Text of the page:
MP3: Maps & Atlases – “Solid Ground”

Spin talks to Antony Hegarty of Antony & The Johnsons about their just-announced new record Swanlights, which will be out October 5.

Friday, September 11th, 2009

More Stars Than There Are In Heaven

Review of Yo La Tengo's Popular Songs

Photo via FacebookFacebookThere’s a good run of albums, there’s career consistency and then there’s Yo La Tengo. The New Jersey outfit has been turning out full-length gems for almost a quarter-century now, and while some are held in higher regard than others, their consistently high standard has been nothing short of astonishing. And this isn’t a case of a band finding a style they excel in and working on variations of that theme, at least not unless you consider “restless creativity and experimentation in the realms of pop music” to be a single theme. So in sitting down with their twelfth proper album Popular Songs, you would have an excuse to not be surprised by what they have to offer, but none to not be delighted.

2006’s I Am Not Afraid Of You And I Will Beat Your Ass was a welcome dose of energy for those afraid that the two preceding records were finding the band settling into a comfortable, somnambulant zone, bringing back not only the band’s noisier side but also their genre-hopping aesthetic. It wasn’t as many individually sublime moments as their previous highwater mark I Can Hear The Heart Beating As One, but as a collection it was a more than worthy addition to their discography. If this was as good as Yo La Tengo could be 20 years in, then we should consider ourselves lucky. But if Ass was the luck equivalent of finding a $20 bill in the street Popular Songs is like winning the lottery.

Okay, that’s probably overstating it but Songs has a certain something that you didn’t even realize Ass lacked. It’s hard to articulate exactly what that is, but it’s the ineffable quality that distinguishes a classic Yo La record from just a great one. I’ll put it down as a sense of fun. Ass had the sense of the band exploring terrain that they hadn’t visited in a while (and tinged with the sense of looking for a way to stay interested) and that sense of curiosity yielded its own rewards, but now it sounds like they’re comfortable again and are having fun with it. Everything that makes Yo La Tengo wonderful is present in abundance – the quiet, extended meditations (“The Fireside”), the skronky garage pop (“Nothing To Hide”), the gentle folk of “When It’s Dark”, the jazzy grooves (“Periodically Double Or Triple”) – and all points in between. For most bands, it’s probably too much to expect them to turn in one of the best albums of their career after the 20-year mark. Once again Yo La Tengo have defied expectations.

Spinner talks to the band about the secret of their longevity as well as the secrets of their songwriting. Paste also has a feature peice and also gets Ira Kaplan to offer up a recommended listening list.

Yo La Tengo are at the Opera House in Toronto on October 3.

MP3: Yo La Tengo – “Here To Fall”
MP3: Yo La Tengo – “Periodically Double Or Triple”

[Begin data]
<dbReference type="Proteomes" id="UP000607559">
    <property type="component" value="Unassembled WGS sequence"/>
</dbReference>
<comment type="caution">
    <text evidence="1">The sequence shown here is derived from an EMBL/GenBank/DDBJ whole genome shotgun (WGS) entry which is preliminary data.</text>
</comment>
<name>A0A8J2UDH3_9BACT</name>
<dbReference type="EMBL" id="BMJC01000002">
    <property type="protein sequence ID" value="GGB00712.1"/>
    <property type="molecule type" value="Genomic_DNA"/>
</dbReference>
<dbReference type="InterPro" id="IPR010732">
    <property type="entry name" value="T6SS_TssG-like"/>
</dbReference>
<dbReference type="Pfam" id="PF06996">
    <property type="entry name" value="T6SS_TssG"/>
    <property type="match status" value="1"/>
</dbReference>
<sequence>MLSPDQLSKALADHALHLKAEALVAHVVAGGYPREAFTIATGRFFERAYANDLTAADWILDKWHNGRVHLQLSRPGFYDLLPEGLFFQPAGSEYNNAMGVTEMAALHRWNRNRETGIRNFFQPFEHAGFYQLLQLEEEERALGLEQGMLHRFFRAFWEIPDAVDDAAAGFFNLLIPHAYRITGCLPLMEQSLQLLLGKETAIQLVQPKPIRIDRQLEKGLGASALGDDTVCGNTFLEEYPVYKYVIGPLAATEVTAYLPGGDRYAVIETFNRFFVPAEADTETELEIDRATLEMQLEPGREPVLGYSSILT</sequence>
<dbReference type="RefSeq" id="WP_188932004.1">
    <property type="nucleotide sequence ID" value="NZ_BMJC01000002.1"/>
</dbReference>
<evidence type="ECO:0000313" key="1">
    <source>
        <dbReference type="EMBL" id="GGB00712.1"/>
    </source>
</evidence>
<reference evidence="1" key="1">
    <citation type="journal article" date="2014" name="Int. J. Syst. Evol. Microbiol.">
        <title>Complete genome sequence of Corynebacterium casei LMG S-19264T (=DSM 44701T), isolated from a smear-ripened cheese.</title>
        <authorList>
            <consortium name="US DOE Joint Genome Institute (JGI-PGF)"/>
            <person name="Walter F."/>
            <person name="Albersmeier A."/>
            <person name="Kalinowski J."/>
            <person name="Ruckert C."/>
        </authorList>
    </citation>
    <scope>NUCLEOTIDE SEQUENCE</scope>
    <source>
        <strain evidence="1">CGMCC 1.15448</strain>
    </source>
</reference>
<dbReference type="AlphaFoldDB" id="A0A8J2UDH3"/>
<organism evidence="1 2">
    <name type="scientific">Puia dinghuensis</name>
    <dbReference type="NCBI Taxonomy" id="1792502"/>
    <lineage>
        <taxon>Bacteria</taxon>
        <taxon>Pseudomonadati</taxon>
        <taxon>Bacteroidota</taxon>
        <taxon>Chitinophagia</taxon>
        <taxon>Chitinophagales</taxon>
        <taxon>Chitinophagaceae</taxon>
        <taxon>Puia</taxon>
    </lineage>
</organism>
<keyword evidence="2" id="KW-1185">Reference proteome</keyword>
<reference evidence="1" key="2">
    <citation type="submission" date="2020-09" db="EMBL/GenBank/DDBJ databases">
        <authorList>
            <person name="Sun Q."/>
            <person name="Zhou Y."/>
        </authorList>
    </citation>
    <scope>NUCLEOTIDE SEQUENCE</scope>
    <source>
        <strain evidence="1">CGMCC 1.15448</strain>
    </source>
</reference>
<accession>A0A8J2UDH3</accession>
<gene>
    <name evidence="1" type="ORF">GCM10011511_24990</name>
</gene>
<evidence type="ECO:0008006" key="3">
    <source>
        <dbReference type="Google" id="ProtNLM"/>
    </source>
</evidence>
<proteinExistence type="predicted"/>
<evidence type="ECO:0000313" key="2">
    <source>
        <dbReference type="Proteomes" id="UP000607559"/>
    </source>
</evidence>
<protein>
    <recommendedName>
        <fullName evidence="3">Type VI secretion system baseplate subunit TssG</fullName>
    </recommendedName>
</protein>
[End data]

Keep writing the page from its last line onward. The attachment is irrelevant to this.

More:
Video: Yo La Tengo – “When It’s Dark”
Video: Yo La Tengo – “Nothing To Hide”
Video: Yo La Tengo – “Avalon Or Someone Very Similar”
Video: Yo La Tengo – “Periodically Double Or Triple”
Video: Yo La Tengo – “Here To Fall”
MySpace: Yo La Tengo

DCist salutes Velocity Girl’s wonderful Simpatico! record, talking to most of the band about the making of the album. I loved that record. Must put it back into rotation this weekend.

Video: Velocity Girl – “Sorry Again”
Video: Velocity Girl – “I Can’t Stop Smiling”

Decider talks to The Pains Of Being Pure At Heart.

Wye Oak have released a new video from their excellent second album The Knot.

Video: Wye Oak – “Sight, Flight”

Billboard talks to Black Rebel Motorcycle Club’s Robert Been about the live CD/DVD set – creatively titled Live – due out November 10. Their new studio album is targeted for a Spring 2010 release.

The upcoming tour that pairs like-it-loud Asobi Seksu with like-it-low Loney Dear and Anna Ternheim was a bit of a head-scratcher until it was announced that Asobi would be releasing an acoustic album entitled Rewolf November 10, recasting old songs originally done loud in a quieter setting. The Village Voice confirms that the band is taking this setup live, so expect to see them as you’ve never seen them before when they play the Horseshoe on October 14 – no bad thing if you’ve already seen them many times before.

The Flaming Lips’ continues to talk smack about Arcade Fire to The Independent. Embryonic is due out October 13.

The Times Daily checks in with Patterson Hood of Drive-By Truckers. They just released a rarities and b-sides comp entitled The Fine Print last week and will have a new studio album out in February.

Under The Radar mind-melds with Telekinesis.

New Grizzly Bear video.

Video: Grizzly Bear – “While You Wait For The Others”

The endlessly prolific The Fiery Furnaces, whose latest album at the time of this writing is I’m Going Away but may well be something new by the time you read this, will be at the El Mocambo on November 7, tickets $20.

MP3: The Fiery Furnaces – “The End Is Near”

Obviously not ones for verbosity, San Francisco’s buzzy, fuzzy poppy Girls have set a September 22 release date for their debut album Album and Fall touring bring them to the El Mocambo on November 10.

MP3: Girls – “Lust For Life”
Video: Girls – “Lust For Life”

The Quietus talks to Warren Ellis about the second Grinderman album, which should be out sometime next year.

Doves have rolled out a new video from Kingdom Of Rust

Video: Doves – “Winter Hill”

Little Boots recorded a Black Cab Session in Austin during SxSW in March. So THAT’S what the Tenori-On does! And technically, Austin cabs are not uniformly black but that’s neither here nor there. Little Boots plays Wrongbar on Monday night.

Video: Little Boots – “Stuck On Repeat” (live on Black Cab Sessions)

BeatRoute talks to Arctic Monkeys. They’re at the Kool Haus on September 29.

Shanghaiist chats with Handsome Furs.

Blare grabbed an interview with Jay Ferguson of Sloan a couple weeks back at V Fest, where he revealed there were plans to release a new digital EP this Fall and that he’s done with making CDs. Not albums, just CDs. The band also just announced they’ll be playing a free show outside the Air Canada Centre next Wednesday night, September 16, before the Leafs-Bruins pre-season game. This may well be the highlight of the season for Leafs fans.